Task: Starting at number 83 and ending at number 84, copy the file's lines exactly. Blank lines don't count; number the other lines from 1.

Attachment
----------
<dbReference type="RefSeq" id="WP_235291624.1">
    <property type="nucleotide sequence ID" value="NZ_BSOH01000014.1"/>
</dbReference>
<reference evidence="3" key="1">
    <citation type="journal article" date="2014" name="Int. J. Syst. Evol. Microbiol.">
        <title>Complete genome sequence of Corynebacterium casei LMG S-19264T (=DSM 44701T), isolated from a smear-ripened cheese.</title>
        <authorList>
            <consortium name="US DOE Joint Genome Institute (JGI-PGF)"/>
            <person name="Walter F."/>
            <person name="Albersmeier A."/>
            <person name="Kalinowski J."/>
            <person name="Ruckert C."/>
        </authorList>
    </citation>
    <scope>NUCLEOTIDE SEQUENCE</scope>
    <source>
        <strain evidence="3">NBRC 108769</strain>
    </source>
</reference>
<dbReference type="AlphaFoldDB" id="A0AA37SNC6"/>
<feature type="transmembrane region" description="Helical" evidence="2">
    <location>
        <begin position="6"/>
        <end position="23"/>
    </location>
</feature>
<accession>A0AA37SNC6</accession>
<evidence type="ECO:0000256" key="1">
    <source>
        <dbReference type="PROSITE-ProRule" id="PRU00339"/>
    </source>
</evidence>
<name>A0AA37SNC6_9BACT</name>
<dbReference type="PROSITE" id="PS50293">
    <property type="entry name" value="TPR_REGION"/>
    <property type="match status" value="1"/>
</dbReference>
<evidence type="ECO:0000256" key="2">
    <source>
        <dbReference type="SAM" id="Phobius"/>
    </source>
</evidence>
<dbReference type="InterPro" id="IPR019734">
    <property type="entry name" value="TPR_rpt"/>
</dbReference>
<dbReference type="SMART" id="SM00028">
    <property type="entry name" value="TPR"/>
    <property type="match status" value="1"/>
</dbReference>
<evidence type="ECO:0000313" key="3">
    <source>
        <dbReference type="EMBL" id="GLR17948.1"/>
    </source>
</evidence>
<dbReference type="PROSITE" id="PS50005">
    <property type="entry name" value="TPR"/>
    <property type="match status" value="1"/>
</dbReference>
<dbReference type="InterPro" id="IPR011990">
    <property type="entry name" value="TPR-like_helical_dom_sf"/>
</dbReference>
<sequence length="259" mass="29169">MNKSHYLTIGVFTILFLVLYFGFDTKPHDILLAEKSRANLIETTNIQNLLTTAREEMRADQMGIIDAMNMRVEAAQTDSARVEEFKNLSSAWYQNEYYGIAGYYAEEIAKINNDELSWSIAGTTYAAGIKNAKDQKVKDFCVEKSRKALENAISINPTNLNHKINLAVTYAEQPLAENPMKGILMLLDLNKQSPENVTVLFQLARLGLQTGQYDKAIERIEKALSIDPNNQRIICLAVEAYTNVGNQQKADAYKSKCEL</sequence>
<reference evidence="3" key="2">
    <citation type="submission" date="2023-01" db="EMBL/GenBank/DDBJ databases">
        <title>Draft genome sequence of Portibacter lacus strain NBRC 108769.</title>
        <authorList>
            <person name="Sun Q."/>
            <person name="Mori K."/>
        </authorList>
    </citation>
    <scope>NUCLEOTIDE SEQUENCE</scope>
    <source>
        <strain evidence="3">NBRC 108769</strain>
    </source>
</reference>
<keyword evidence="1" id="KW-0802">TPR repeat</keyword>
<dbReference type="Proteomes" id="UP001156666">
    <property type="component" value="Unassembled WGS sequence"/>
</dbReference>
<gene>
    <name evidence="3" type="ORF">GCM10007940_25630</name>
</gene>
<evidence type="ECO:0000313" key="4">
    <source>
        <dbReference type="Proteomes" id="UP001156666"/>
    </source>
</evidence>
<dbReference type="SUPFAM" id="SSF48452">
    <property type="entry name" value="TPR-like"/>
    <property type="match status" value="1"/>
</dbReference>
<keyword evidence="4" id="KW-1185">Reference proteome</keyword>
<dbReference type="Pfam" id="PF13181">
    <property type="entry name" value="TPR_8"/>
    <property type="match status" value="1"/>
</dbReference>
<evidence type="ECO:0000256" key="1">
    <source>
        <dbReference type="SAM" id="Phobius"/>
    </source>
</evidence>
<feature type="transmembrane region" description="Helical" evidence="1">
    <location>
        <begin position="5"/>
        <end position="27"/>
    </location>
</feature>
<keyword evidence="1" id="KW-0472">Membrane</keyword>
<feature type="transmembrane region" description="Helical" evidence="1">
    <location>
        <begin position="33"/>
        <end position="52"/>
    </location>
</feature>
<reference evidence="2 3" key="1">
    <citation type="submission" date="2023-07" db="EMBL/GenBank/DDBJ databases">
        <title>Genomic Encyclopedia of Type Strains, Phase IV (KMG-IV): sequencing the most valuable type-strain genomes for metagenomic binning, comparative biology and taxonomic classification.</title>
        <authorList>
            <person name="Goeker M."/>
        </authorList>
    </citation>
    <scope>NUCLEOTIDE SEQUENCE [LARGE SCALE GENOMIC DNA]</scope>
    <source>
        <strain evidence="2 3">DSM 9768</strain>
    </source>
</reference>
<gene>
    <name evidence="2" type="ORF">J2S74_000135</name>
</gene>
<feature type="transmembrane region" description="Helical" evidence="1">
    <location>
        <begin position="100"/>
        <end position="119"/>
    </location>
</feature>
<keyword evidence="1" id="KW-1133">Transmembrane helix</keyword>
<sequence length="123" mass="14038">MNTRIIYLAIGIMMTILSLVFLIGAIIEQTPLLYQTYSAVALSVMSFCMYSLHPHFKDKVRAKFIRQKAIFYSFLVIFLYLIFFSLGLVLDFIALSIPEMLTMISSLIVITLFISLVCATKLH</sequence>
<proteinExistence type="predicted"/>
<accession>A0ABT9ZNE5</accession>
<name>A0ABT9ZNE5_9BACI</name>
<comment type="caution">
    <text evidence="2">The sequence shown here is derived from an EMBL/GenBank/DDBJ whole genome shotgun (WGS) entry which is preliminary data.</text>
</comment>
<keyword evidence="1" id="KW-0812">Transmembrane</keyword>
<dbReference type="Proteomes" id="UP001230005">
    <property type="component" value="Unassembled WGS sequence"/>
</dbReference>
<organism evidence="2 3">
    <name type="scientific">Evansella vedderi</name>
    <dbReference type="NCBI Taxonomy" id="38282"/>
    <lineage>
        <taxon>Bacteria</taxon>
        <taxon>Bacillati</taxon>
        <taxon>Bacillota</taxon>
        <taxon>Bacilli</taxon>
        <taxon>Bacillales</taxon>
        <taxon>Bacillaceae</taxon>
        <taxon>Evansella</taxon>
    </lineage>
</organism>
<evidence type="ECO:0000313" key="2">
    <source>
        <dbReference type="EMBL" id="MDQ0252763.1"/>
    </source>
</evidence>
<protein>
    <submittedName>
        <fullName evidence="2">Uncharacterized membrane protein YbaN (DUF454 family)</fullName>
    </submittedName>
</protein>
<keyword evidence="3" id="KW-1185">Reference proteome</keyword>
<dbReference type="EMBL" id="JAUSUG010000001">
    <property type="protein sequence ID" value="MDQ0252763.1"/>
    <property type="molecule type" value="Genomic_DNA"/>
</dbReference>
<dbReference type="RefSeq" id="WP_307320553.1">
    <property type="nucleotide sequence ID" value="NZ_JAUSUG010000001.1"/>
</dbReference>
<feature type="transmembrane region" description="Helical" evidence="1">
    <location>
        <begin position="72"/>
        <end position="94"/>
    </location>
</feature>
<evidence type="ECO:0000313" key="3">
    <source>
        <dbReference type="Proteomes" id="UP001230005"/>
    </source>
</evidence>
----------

<evidence type="ECO:0000313" key="4">
    <source>